Nordstrom is trying something different: stores without inventory.
The department store chain announced on Monday that it's preparing to roll out a new line of stores, called Nordstrom Local.
The first of its kind is set to open in West Hollywood, California, on Oct. 3. The stores will be 3,000 square feet, instead of a typical Nordstrom box size of 140,000 square feet.
Here's the kicker: Nordstrom Local will have eight dressing rooms where shoppers may try on clothes, but stores won't actually keep inventory for purchase in stock. Instead, Nordstrom will be pulling merchandise from other mall-anchored stores and from its website.
"Shopping today may not always mean going to a store and looking at a vast amount of inventory," Shea Jensen, Nordstrom's senior vice president of customer experience, said in prepared remarks. "It can mean trusting an expert to pick out a selection of items."
Personal stylists will be doing most of the work at Nordstrom Local, curating outfits for shoppers and trying to ease the stress many face of finding the perfect look.
Nordstrom Local shops will also have "bars" in stores, where thirsty shoppers can order juices or wine, the company said.
Other experiences at Nordstrom Local locations will include manicures and on-site tailoring. Nordstrom's "Buy Online, Pick-Up In-Store" service will also be available. Same-day delivery will be an option for shoppers who visit Nordstrom Local and select items before 2 p.m., the company explained.
Slimming down in size has certainly been a big trend in the world of retail of late. Sears, for example, earlier this year announced its smaller-format store concept, which will only sell appliances and mattresses.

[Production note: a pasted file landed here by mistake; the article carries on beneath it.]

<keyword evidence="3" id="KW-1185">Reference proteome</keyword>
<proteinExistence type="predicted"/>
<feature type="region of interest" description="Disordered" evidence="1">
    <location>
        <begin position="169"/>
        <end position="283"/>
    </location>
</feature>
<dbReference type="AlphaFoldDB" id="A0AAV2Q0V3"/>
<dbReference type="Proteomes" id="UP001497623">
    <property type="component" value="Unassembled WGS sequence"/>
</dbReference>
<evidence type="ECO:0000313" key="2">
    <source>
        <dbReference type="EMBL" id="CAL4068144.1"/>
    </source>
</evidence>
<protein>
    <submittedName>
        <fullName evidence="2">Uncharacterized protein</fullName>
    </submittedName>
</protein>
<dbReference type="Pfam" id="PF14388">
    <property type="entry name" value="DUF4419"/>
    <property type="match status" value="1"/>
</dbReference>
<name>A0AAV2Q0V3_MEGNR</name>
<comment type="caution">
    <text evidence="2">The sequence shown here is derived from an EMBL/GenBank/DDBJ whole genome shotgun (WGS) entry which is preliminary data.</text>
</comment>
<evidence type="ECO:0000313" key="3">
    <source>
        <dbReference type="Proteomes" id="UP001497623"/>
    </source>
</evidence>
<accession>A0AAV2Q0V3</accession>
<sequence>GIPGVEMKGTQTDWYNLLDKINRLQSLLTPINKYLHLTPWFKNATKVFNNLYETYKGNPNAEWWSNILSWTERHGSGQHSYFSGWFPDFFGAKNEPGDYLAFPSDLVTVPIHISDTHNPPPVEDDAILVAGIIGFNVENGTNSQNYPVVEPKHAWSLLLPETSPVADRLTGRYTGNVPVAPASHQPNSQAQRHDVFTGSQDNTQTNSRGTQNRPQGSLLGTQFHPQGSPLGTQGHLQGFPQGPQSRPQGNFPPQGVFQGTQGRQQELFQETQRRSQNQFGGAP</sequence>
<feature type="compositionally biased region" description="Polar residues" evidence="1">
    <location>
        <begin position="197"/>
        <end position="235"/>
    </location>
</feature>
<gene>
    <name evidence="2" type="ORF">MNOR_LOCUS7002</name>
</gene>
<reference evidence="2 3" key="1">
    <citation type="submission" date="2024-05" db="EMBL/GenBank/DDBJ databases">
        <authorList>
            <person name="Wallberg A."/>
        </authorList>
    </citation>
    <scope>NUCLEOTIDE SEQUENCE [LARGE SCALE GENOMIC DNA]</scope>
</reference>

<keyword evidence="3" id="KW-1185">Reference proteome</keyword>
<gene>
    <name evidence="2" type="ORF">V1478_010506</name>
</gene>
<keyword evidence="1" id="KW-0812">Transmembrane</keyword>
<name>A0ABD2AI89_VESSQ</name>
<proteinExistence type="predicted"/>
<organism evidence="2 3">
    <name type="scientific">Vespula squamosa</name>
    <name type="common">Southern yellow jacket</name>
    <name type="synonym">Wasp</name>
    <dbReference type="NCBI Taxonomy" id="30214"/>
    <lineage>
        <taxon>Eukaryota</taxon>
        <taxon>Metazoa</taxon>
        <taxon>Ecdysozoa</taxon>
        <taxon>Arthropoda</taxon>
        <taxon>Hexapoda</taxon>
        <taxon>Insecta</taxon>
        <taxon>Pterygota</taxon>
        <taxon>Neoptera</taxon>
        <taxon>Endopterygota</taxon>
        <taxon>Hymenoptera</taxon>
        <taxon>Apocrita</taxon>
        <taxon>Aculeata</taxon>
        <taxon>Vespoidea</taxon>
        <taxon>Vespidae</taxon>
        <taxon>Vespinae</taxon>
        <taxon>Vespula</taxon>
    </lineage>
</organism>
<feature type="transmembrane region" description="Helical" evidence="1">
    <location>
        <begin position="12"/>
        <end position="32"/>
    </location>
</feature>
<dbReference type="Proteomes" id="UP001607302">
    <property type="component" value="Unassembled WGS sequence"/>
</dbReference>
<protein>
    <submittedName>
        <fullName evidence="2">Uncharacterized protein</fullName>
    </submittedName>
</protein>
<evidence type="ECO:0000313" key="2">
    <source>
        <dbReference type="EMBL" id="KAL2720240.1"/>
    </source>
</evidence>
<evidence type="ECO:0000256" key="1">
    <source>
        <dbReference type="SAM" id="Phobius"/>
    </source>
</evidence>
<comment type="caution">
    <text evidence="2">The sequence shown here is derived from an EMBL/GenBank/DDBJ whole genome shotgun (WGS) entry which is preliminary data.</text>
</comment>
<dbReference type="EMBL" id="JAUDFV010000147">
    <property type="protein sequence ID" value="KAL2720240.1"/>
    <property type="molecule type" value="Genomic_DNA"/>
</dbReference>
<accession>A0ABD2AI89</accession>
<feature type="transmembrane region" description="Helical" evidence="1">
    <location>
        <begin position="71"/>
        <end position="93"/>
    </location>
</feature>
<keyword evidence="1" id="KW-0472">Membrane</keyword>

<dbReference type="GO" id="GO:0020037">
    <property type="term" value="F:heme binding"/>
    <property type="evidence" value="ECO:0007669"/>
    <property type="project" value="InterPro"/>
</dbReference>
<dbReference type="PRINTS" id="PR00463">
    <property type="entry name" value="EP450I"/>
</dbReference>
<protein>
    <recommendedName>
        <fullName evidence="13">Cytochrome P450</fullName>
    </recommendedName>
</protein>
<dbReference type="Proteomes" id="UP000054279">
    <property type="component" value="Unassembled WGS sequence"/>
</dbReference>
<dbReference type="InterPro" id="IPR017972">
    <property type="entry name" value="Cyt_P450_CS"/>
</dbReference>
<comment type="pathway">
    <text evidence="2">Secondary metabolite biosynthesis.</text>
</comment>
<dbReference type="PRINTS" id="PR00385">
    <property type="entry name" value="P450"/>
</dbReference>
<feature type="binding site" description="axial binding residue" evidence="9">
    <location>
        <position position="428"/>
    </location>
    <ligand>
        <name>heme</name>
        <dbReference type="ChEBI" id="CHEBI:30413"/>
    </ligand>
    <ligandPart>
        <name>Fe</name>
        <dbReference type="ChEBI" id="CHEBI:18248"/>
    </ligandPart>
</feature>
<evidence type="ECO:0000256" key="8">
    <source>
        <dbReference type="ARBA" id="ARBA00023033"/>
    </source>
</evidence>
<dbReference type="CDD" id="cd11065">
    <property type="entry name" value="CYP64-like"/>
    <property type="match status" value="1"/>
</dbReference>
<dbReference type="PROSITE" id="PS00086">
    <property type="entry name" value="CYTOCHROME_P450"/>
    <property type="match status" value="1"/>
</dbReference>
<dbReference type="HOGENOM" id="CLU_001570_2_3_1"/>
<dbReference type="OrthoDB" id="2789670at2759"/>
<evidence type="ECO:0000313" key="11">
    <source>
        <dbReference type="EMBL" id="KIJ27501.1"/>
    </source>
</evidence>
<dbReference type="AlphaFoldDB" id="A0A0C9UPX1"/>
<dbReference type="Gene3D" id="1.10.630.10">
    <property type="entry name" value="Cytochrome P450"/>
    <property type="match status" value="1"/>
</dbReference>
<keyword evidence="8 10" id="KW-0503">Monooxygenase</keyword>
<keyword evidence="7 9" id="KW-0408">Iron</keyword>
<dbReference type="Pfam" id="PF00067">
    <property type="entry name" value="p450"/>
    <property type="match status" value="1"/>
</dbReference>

Target offers another example of a big-box retailer rolling out smaller locations throughout the U.S., mainly in urban hubs.
And traditionally e-retailers like Bonobos, Warby Parker and Rent The Runway have started opening up physical "showrooms" for shoppers to try on product, but not at the expense of the companies having to hold excessive inventory in stores.
As far as department store chains go, Nordstrom is often considered by analysts to be the best of its class, setting the pace for the rest of the industry. During the second quarter, Nordstrom posted same-store sales growth of 1.7 percent, easily outpacing Street expectations.
"It remains clear to us that Nordstrom is on a much better trajectory than most other players in the department store segment," GlobalData Retail Managing Director Neil Saunders said at the time.
While Nordstrom is still opening a slew of typical-size, mall-anchor stores, its latest strategy to move toward smaller locations shows how the company is battling retail headwinds.